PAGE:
Couple to establish independent, boutique style hotel in Columbia’s Main Street historic district

Former Powell Furniture Co. building on Sumter Street, built in 1920, will be converted to part of a boutique-style hotel cluster in downtown Columbia.
Former Powell Furniture Co. building on Sumter Street, built in 1920, will be converted to part of a boutique-style hotel cluster in downtown Columbia. The Boudreaux Group

Three historic properties in downtown Columbia will be converted into a 41-room boutique-style hotel, developers said Monday.

The properties, whose backyards adjoin one another, include the former Powell Furniture Co. building located at 1519 Sumter St., the former Western Auto building at 1222 Taylor St., and the Rose Talbert building located at 1224 Taylor St.

The $10 million project, which will be known as Hotel Trundle, is being developed by a local couple, hotel developers Marcus Munse and Rita Patel. Columbia-based Mashburn Construction Co. will build the project.

Munse and Patel, who both have architectural degrees, wanted to establish a non-branded hotel property in the Capital City, because they think it will thrive here, they said.

“We live, play and work here – love it, and we really want to support our community,” Patel said. “Our guests will be leisure, corporate, hopefully some government officials. We really want to use the space as a platform for community, supporting all different types of people events.”

The absence of royalty fees to a corporate entity will open up more local opportunities to cater to the local community, help promote other businesses and their local products, and provide new experiences, the couple said.

“One of the beauties of being unbranded is we really have the ability to listen to the guests and respond to that with whatever we want to do, without having that red tape,” Munse said. “We can make it what we want.”

Preservation, of course, is at the top of the agenda. “The buildings themselves are gorgeous. Everything is just original – beautiful brick, stamped tin-roof ceilings – it’s just gorgeous. We want you to leave our space feeling relaxed, energized and just itching to re-decorate your place.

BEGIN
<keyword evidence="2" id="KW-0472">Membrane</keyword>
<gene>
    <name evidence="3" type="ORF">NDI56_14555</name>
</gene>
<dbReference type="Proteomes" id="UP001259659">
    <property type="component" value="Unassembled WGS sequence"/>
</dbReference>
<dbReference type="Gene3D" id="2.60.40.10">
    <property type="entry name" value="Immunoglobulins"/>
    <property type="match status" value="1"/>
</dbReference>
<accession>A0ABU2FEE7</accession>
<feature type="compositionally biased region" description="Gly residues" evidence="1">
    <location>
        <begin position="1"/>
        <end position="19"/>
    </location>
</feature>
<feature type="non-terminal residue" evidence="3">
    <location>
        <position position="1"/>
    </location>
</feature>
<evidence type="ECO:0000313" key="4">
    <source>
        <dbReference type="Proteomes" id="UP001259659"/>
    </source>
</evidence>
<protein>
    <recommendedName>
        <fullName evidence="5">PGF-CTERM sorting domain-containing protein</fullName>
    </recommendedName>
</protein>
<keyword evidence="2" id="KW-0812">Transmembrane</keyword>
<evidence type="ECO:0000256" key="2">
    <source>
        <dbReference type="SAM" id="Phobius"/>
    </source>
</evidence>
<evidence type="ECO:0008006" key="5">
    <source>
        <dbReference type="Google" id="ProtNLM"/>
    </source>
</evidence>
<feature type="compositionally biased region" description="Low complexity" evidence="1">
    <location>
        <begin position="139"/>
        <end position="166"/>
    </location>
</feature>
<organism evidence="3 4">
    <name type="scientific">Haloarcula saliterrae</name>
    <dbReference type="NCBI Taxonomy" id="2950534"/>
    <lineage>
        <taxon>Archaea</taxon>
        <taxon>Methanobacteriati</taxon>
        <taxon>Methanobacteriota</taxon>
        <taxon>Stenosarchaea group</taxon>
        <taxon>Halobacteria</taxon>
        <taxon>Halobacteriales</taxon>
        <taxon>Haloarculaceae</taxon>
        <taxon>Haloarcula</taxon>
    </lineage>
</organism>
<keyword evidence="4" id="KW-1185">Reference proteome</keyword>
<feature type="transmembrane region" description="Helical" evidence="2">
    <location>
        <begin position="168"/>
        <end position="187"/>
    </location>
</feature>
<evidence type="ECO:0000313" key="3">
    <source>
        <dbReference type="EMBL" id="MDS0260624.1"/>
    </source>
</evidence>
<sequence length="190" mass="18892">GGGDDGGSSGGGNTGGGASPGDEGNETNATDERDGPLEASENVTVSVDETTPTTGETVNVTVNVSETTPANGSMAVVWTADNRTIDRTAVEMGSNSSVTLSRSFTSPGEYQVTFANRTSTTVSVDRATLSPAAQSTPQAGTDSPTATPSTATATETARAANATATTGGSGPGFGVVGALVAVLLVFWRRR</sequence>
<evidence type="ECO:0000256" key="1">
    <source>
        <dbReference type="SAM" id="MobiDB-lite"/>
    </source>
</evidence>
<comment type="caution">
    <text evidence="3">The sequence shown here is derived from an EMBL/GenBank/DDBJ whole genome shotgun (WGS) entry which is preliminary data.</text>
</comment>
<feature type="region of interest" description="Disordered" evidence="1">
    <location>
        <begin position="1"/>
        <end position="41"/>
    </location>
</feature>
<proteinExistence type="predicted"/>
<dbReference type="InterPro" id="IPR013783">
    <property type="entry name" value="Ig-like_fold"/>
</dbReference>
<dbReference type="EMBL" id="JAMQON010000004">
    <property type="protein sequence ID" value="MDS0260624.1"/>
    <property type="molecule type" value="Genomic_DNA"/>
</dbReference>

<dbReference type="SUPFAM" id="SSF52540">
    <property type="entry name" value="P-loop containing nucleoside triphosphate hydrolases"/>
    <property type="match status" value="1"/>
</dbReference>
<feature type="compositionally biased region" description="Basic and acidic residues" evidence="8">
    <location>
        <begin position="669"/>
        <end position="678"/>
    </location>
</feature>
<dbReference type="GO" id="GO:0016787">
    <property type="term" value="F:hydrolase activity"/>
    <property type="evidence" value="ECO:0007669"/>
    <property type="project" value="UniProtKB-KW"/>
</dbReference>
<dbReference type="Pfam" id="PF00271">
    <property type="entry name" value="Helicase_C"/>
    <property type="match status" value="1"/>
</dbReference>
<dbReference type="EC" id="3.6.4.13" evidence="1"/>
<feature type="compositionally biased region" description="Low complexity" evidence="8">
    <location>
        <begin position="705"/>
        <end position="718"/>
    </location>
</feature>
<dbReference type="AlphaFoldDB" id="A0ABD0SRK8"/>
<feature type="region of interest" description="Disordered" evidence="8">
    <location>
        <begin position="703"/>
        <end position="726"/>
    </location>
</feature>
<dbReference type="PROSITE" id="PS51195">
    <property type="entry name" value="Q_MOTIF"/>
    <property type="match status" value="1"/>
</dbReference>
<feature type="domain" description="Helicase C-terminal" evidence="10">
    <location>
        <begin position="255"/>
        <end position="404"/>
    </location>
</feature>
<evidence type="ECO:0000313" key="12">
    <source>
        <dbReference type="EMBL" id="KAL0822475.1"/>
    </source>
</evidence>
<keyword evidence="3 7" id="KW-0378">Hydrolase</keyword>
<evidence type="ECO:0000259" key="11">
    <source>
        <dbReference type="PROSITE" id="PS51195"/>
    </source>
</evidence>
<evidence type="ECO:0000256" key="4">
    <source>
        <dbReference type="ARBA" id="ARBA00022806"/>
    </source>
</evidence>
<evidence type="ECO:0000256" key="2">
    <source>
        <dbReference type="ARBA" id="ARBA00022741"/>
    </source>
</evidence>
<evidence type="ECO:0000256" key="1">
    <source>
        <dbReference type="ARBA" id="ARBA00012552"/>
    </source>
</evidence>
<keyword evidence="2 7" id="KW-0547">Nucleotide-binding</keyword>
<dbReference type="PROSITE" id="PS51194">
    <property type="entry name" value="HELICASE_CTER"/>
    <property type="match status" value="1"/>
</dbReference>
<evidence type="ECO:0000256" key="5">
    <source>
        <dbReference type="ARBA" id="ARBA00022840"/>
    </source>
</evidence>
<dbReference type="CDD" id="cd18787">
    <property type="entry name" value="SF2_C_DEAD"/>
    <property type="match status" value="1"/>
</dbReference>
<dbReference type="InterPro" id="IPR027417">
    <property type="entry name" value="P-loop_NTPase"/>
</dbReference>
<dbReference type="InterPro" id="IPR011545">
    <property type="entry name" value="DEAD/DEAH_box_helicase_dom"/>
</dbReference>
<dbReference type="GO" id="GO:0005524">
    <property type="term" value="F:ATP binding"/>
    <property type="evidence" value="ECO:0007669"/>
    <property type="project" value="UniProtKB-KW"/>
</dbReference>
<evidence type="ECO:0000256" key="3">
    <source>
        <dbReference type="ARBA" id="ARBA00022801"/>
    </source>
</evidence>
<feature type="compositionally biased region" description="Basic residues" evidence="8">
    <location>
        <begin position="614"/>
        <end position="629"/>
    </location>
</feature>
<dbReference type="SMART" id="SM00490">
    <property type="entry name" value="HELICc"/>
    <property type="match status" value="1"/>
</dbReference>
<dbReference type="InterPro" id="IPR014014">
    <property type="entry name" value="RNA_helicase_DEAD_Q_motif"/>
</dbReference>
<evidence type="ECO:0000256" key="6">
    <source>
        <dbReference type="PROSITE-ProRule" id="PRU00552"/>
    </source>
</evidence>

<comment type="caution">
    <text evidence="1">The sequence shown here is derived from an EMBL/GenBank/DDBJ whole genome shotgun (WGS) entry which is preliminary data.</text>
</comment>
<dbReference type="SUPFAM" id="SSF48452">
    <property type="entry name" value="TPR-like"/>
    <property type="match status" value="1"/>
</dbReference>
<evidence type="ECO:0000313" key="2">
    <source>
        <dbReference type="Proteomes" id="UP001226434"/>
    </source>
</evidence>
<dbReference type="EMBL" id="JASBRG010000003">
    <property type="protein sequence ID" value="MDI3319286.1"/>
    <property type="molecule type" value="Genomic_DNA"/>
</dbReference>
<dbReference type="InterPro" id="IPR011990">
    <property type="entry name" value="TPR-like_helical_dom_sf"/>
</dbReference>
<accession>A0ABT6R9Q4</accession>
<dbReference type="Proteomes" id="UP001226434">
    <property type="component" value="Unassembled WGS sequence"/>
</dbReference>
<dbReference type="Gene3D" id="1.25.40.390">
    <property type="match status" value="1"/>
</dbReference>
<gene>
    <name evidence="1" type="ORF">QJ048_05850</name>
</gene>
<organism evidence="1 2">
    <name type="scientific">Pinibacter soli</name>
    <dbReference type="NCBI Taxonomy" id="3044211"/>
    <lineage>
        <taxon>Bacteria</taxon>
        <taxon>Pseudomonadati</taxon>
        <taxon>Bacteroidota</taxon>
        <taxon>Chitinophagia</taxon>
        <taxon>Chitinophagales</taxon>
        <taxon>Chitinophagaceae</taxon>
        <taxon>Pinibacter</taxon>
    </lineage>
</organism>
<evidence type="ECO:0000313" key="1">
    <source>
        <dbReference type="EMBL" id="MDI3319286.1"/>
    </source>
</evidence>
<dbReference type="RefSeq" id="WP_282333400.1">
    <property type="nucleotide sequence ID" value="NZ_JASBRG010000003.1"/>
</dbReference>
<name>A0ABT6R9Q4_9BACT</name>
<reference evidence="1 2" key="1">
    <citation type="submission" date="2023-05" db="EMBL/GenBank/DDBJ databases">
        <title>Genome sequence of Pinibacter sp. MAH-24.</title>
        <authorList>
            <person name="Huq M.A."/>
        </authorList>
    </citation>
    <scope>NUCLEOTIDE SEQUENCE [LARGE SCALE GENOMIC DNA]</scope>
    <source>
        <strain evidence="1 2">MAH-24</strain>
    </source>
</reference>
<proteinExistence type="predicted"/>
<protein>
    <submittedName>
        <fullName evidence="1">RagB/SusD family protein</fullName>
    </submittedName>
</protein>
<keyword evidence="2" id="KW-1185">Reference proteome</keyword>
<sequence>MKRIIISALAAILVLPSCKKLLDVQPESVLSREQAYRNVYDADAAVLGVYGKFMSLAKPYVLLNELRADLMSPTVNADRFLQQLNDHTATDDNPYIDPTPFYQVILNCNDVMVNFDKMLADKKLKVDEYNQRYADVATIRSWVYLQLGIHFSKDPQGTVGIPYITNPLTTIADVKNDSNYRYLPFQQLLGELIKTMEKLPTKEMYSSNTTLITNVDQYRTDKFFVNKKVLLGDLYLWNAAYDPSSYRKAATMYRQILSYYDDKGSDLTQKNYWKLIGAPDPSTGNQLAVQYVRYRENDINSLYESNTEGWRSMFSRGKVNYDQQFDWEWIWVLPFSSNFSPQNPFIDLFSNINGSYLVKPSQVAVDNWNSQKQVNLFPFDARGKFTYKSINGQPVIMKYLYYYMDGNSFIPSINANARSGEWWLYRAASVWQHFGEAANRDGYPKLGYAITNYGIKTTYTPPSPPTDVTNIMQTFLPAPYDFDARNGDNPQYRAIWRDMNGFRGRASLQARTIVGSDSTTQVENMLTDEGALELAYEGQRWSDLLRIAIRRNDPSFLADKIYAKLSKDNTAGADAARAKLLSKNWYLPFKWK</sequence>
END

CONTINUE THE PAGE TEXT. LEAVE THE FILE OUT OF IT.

“We’re very, very, very excited and in love with the project,” Patel said. The hotel is planned to open in the fall of 2017.

The second floor of the Powell Building will house the Boudreaux Group architecture and planning firm, which is designing the hotel property and will be the only other tenant on the site besides the hotel, according to Lee Mashburn, president and CEO of the construction company.

Conversion of the three, two-story buildings, which comprise about 23,000-square feet, has already begun, according to David Wiesendanger, an architect at the Boudreaux Group.

“We’re going to take the existing buildings that are there, they’re going to be completely renovated, we’re taking out the stuff that’s really not natural to the building, and keep any historical character that we can to really use it as an amenity to the rooms and to the buildings,” Wiesendanger said.

The lobby of the hotel will face Taylor Street, and each of the three buildings will feature boutique rooms on the ground floors. A small addition of six rooms will be made to the Rose Talbert building, Mashburn said. And the ground floor of the Powell building will also feature a fitness center.

The properties will be renovated under the guidelines and standards of the South Carolina Historical Preservation Office and the U.S. Park Service, Mashburn said. The Powell building, constructed in 1920, already is listed on the Main Street historic district and applications will be made to add the others to the registry, he said.

Earlier this year, the three properties, which basically adjoin the new city garage between Main and Sumter streets, had been considered for possible office and retail space. The development is an offshoot of the strong downtown office and retail market – and the expansion of the Main Street historic district designation to side streets downtown.

The historic district designation allows owners to draw down federal and state tax credits against the costs of renovating and preserving the properties.

“We’re real excited about it because, a hotel is just great for downtown. It brings new business downtown, it brings new transient customers who spend money, and these are three historic buildings, which is also very cool for downtown,” said Matt Kennell, executive director of the City Center Partnership.

The company will use historic tax credits to restore them in a very proper way, Kennell said. “We’re just really excited about it,” he said.

Roddie Burris: 803-771-8398